When it comes to obfuscation, some city lobbyists have apparently taken Bill Clinton's seminar regarding what the meaning of the word "is" is. San Francisco's 43 registered lobbyists are required to file quarterly summaries of their activities with the Ethics Commission, ostensibly so the commission — and the public — knows what they're up to.
And yet, after poring through dozens of the latest quarterly filings — covering April 1 to June 30 of this year — you often feel as if you know less coming out than going in. Take, for example, the Committee on Jobs. In the section where a lobbying group is required to "describe in detail each local legislative or administrative action [it] sought to influence," the downtown pro-business group went off on an 88-word tangent noting it "worked to promote a public policy agenda to foster economic development and job creation" and "advocated for a fiscally responsible city budget." A simple statement of meeting with Supervisor X over Ordinance Y or Contract Z and some dollar figures was apparently too much to ask.
Or take Platinum Advisers, one of the city's heavy-hitting lobbying firms. Seventeen companies paid it $270,783 this quarter to "work with city officials and departments" — and yet none are listed as being contacted.
Simply put, no one could read these disclosures and have any idea what the Committee on Jobs or Platinum Advisers are doing. And yet John St. Croix, the Ethics Commission's executive director, says his hands are tied. Under the city's Lobbyist Ordinance, these kinds of uninformative answers are specific enough. St. Croix said the commission has never sent back a lobbyist's quarterly filing for being too vague in the commission's dozen-year history.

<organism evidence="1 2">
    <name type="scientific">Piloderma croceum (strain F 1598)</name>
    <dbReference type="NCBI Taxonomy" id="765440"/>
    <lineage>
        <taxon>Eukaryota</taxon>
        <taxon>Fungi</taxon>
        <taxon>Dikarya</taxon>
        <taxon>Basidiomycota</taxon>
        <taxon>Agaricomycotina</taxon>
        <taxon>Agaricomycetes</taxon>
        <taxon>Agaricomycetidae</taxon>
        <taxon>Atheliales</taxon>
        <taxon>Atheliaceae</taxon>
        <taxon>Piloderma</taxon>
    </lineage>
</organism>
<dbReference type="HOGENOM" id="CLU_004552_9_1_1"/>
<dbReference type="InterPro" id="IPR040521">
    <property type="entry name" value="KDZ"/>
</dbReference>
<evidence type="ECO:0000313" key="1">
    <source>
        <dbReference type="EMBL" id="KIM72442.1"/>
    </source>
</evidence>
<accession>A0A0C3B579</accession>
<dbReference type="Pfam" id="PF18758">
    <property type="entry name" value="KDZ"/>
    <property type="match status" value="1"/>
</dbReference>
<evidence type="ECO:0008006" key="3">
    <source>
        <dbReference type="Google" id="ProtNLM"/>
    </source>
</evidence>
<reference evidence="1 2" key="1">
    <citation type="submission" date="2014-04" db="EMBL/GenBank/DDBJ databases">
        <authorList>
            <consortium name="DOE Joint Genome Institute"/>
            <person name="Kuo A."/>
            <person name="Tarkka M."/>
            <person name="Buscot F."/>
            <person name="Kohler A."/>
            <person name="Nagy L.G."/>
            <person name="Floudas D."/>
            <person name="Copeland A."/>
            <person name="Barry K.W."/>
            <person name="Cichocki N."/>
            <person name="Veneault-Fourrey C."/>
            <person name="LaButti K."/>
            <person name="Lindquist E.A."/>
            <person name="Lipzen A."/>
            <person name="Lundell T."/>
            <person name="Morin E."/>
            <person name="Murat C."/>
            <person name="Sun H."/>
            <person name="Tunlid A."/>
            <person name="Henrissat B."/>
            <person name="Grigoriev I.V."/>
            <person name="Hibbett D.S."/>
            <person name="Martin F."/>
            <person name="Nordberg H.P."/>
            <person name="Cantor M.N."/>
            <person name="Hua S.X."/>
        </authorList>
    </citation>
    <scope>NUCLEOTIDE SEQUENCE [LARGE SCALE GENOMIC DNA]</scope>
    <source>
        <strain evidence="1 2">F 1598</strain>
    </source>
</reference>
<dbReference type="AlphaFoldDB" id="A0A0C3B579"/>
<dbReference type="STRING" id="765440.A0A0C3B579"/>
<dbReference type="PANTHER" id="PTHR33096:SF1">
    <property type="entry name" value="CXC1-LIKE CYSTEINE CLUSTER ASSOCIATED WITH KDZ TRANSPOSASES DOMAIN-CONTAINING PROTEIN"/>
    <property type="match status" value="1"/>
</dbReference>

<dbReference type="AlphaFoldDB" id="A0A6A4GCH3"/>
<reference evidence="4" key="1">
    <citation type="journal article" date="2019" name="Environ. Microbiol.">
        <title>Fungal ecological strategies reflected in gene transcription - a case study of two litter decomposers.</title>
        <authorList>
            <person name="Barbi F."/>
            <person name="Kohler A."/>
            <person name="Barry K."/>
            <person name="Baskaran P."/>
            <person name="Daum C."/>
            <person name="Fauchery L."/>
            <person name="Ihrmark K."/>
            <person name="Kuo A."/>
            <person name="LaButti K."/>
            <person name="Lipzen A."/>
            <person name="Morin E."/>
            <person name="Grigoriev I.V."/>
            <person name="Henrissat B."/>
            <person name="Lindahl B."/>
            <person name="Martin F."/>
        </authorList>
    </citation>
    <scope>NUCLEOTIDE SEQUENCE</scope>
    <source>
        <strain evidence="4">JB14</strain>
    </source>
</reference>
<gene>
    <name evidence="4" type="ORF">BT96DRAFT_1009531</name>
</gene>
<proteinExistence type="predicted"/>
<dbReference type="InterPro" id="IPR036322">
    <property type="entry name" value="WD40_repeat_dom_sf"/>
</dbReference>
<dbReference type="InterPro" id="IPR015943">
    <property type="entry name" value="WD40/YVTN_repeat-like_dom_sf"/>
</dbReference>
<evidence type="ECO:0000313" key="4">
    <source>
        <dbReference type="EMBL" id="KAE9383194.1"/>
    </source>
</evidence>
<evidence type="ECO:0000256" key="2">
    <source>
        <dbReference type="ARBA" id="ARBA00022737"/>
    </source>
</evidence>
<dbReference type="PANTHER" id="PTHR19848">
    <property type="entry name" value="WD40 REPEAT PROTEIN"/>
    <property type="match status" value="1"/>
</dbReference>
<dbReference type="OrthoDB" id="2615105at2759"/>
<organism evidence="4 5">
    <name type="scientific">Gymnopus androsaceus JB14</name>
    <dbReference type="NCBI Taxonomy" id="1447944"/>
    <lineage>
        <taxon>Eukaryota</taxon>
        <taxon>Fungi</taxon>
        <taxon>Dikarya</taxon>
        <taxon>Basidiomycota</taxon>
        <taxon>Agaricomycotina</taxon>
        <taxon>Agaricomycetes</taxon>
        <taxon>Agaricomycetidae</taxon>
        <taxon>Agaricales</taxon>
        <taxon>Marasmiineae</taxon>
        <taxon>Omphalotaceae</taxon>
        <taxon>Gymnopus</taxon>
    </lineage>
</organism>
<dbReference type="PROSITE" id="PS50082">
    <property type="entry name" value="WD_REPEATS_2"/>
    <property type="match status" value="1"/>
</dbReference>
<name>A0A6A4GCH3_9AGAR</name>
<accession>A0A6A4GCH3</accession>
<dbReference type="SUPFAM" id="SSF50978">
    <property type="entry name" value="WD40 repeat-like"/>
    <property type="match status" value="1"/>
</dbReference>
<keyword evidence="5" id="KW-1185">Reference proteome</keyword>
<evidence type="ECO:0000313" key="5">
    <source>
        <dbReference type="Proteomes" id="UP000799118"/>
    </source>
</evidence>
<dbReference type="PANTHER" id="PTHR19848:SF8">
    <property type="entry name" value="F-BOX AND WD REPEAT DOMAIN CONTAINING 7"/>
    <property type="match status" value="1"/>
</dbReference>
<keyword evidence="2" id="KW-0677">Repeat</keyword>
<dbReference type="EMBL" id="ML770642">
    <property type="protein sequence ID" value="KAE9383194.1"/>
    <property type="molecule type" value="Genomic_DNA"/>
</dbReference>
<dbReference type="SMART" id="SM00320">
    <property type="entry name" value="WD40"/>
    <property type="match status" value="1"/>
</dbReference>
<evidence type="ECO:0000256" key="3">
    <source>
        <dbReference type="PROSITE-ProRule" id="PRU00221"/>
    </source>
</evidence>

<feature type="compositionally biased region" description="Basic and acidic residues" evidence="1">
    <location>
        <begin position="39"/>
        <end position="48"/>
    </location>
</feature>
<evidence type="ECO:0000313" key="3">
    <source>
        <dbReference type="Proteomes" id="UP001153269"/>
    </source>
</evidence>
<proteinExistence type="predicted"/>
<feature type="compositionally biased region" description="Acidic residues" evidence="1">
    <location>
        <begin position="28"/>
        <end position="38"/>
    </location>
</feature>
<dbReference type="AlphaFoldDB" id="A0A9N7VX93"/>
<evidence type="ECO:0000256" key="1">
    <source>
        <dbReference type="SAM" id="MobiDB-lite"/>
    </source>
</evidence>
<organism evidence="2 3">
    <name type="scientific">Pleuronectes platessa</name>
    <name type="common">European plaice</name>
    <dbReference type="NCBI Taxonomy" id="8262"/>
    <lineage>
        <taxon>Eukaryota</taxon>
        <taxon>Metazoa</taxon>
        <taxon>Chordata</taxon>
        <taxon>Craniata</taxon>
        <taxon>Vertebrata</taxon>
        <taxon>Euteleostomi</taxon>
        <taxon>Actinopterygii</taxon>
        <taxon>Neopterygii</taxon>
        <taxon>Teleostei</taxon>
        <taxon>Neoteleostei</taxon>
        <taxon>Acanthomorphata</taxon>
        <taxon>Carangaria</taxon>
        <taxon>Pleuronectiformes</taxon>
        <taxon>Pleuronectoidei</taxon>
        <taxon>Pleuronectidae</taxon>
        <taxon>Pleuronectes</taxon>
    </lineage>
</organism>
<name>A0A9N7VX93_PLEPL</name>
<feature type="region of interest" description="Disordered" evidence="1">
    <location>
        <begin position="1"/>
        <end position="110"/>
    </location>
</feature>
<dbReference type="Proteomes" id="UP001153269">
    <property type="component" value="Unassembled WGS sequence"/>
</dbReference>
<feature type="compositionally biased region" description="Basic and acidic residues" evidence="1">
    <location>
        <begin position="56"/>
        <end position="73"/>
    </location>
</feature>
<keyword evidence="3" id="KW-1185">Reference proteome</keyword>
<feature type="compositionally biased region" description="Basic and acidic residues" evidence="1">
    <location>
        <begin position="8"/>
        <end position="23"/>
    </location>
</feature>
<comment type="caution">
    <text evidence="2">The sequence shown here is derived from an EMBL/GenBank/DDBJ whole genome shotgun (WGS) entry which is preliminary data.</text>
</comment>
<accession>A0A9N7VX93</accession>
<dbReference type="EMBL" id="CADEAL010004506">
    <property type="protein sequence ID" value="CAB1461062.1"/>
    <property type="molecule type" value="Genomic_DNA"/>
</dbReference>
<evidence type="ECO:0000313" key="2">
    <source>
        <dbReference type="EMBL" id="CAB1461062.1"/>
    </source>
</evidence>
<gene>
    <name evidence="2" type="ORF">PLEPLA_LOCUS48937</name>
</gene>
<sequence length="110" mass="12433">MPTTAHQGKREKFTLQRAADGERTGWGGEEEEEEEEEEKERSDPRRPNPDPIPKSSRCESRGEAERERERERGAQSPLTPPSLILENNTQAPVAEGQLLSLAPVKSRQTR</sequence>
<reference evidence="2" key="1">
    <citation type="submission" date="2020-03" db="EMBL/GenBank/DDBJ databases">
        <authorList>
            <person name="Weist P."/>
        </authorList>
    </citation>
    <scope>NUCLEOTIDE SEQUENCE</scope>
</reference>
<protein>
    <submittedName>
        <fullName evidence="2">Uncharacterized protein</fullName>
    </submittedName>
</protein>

The lobbyists "could be doing straight-up policy analysis, but you just don't know," said Charles Marsteller, the former San Francisco director of Common Cause. "The truth is, you can't tell if they're doing something nefarious or not."
St. Croix said his commission is considering tightening up the ordinance, and he hopes to propose stronger rules to the Board of Supervisors for a vote within a few months. One thing he could start with: dates. Even when San Francisco lobbyists deign to mention whom they've met with, they're not required to say when.
That's not the case in other cities, which seem to insist on stricter disclosure. While AT&T was free to reprint the Committee on Jobs' 88-word piffle to explain its contribution to the group in San Francisco, in Los Angeles it was required to list the venue and price of a June 4 lunch for the L.A. police commissioner (Liberty Grill, $20.69). Left unsaid was whether the lunch helped to "foster economic development and job creation."